• Jacobson, A.L., W. Booth, E.L. Vargo and G.G. Kennedy. 2013. Thrips tabaci population genetic structure and polyploidy in relation to competency as a vector of Tomato Spotted Wilt Virus. PLOS ONE Article number: e54484 DOI: 10.1371/journal.pone.0054484
  • Jacobson, A.L., Nault, B.A., Vargo E.L. and Kennedy G.G. 2016. Restricted gene flow among lineages if Thrips tabaci supports genetic divergence among cryptic species groups. PLoS One 11: Article# 0163882.
  • Leckie, B.M., D’Ambrosio D.A., Chappell T.M., Halitschke, R., De Jong D.M. Kessler A., Kennedy G.G., and Mutschler M.A. 2016. Differential and synergistic functionality of acylsugars in suppressing oviposition by insect herbivores. PLoS One 11 (4) Article# e0153345 doi: 10.1371/journal.pone.0153345
  • Huseth AS, Chappell TM, Chitturi A, Jacobson AL and Kennedy GG. 2018. Insecticide Resistance Signals Negative Consequences of Widespread Neonicotinoid Use on Multiple Field Crops in the U.S. Cotton Belt. Environmental Science & Technology. DOI: 10.1021/acs.est.7b06015.
  • Chappell TM and Kennedy GG. 2018. Estimating the effectiveness of imidacloprid when used to suppress transmission of Tomato spotted wilt orthotospovirus in commercial agriculture. J. Econ. Entomol. doi: 10.1093/jee/toy164
  • Ben-Mahmoud S, Smeda JR, Chappell TM, Stafford-Banks C, Kapinsky CH, Anderson T, Mutschler MA and Kennedy GG, Ullman DE. 2018. Acylsugar amount and fatty acid profile differentially suppress oviposition by western flower thrips, Frankliniella occidentalis, on tomato and interspecific hybrid flowers. PLoS ONE 13(7):e201583. http://doi.org101371/journal.pone.021583
  • Chappell TM, Huseth AS and Kennedy GG. 2019. Stability of neonicotinoid sensitivity in Frankliniella fusca populations found in agroecosystems in the southeastern USA. Pest Management Science DOI: 10.1002/ps.5319
  • Huseth AS, D’Ambrosio DA, Yorke BT, Head GP and Kennedy GG. 2019. Novel mechanism of thrips suppression by Cry51Aa2.834_16 Bt toxin expressed in cotton. Pest Management Science DOI: 10.1002/ps.5664 Internal Article ID: 16609867
  • Huseth AS, D’Ambrosio DA and Kennedy GG. 2020. Understanding the potential impact of continued seed treatment use for resistance management in Cry51Aa2.834_16 Bt cotton against Frankliniella fusca. PLOS ONE 15 (10): DOI:1371/journal.pone.0239910 /
  • Chappell TM, Ward RV, Debolt KT, Roberts PM, Greene JK and Kennedy GG. 2020. Cotton thrips infestation predictor: a practical tool for predicting tobacco thrips (Frankliniella fusca) infestation of cotton seedlings in the southeastern United States. Pest Management Science 76 (12) 4018-4028; DOI:1002/ps.5954
  • Linak JA, Jacobson AL, Sit T and Kennedy GG. 2020. Relationships of virus titers and transmission rates among sympatric and allopatric virus isolates ad thrips vectors support local adaptation. Scientific Reports 19 (1): DOI:1038/s41598-020-64507-1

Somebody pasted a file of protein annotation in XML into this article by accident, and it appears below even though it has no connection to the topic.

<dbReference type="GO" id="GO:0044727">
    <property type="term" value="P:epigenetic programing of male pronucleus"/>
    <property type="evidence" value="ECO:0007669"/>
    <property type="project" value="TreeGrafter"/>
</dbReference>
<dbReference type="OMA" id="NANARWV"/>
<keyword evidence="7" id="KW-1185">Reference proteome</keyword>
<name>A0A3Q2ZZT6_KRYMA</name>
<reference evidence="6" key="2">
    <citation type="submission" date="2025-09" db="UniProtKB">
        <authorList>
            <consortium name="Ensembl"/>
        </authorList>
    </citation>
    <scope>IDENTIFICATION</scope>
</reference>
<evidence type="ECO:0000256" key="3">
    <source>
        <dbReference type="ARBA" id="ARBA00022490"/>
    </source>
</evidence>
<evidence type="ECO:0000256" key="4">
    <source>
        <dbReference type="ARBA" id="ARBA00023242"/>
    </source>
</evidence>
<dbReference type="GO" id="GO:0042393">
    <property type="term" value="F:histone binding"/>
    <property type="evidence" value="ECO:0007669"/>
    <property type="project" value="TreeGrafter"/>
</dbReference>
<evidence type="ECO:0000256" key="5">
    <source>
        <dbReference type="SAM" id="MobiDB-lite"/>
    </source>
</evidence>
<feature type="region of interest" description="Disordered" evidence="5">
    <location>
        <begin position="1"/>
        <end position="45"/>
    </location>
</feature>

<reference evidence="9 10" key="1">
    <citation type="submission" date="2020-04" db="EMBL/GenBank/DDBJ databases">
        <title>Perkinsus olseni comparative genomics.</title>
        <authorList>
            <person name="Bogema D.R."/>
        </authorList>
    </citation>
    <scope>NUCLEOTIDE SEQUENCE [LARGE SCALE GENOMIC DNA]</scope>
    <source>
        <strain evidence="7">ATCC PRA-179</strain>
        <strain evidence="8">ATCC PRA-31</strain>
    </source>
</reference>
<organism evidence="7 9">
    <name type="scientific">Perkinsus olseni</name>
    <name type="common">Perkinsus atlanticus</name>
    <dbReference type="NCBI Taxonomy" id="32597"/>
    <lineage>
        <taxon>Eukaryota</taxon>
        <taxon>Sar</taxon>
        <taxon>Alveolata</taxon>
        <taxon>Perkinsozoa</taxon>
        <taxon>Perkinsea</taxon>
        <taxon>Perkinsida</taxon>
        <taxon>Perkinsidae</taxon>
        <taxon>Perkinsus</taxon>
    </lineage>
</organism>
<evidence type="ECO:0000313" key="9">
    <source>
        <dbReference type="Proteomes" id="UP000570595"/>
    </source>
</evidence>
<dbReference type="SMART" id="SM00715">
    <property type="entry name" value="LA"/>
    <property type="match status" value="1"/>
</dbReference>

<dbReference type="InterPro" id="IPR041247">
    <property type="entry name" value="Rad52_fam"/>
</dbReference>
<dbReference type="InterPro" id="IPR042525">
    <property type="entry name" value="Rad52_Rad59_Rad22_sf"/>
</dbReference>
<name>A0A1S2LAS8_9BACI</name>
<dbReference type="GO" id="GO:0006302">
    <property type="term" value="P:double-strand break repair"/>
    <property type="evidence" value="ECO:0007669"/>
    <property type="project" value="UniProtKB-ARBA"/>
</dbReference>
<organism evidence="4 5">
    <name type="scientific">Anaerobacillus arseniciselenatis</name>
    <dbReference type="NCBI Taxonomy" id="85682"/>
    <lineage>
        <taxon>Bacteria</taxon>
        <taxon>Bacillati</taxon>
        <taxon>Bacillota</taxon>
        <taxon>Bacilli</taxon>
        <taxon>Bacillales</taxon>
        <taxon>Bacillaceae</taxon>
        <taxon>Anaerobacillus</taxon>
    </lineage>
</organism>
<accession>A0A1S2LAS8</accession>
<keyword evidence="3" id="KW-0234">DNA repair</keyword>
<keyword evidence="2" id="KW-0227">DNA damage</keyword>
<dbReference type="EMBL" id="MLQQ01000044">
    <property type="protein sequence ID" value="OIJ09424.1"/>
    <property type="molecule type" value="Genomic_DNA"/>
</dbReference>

• SJ Dorman, KA Hopperstad, BJ Reich, G Kennedy, AS Huseth. 2022. Soybeans as a non-Bt refuge for Helicoverpa zea in maize-cotton agroecosystems. Agriculture, Ecosystems & Environment 322, 107642
  • Arends B, Reisig D.D. Gundry S., Huseth A.S., Reay-Jones F.P.F., Greene J.K., Kennedy G.G. 2021. Effectiveness of natural resistance management refuge for Bt-cotton is dominated by local abundance of soybean and maize. Scientific Reports. 11:17601. org/10.1038/s41598-021-97123-8
  • GG Kennedy, AS Huseth. 2022. Pest species respond differently to farm field size. Proceedings of the National Academy of Sciences 119 (39), e2214082119
  • McLaughlin AA, Hanley-Bowdoin L, Kennedy GG, Jacobson AL. 2022. Vector acquisition and co-inoculation of two plant viruses influences transmission, infection, and replication in new hosts. Sci. Rep. 12:20355
  • Mutschler MA, Kennedy GG, Ullman D. 2023. Acylsugar-mediated resistance as part of a multilayered defense against thrips, orthotospoviruses, and beyond. Curr. Opin. Inset Sci. 56:101021.
  • Dye AE, Muga B, Mwangi J, Hoyer JS, Ly V, Rosando Y, Sharpee W. Mware B, Labadie P, Deppong D, Jackai LE, Jacobson A, Kennedy G, Ateka EM, Duffy S, Hanley-Bowdoin L, Ascencio-Ibanez. 2023. Cassava begomovirus species diversity of cassava mosaic disease changes during plant vegetative cycles. Frontiers Microbiol. Doi 10.3389/fmicb.2023.1163566.
  • Kennedy GG, Sharpee W, Jacobson AL, Wambugu M, Mware B, Hanley-Bowdoin L. 2023. Genome Segment Ratios Change During Whitefly Transmission of Two Bipartite Cassava Mosaic Begomoviruses. Sci. Rept. Doi: 1038/s41598-023-37278-8


BS, Oregon State Univeristy (1970)
Ph.D, Cornell University (1974)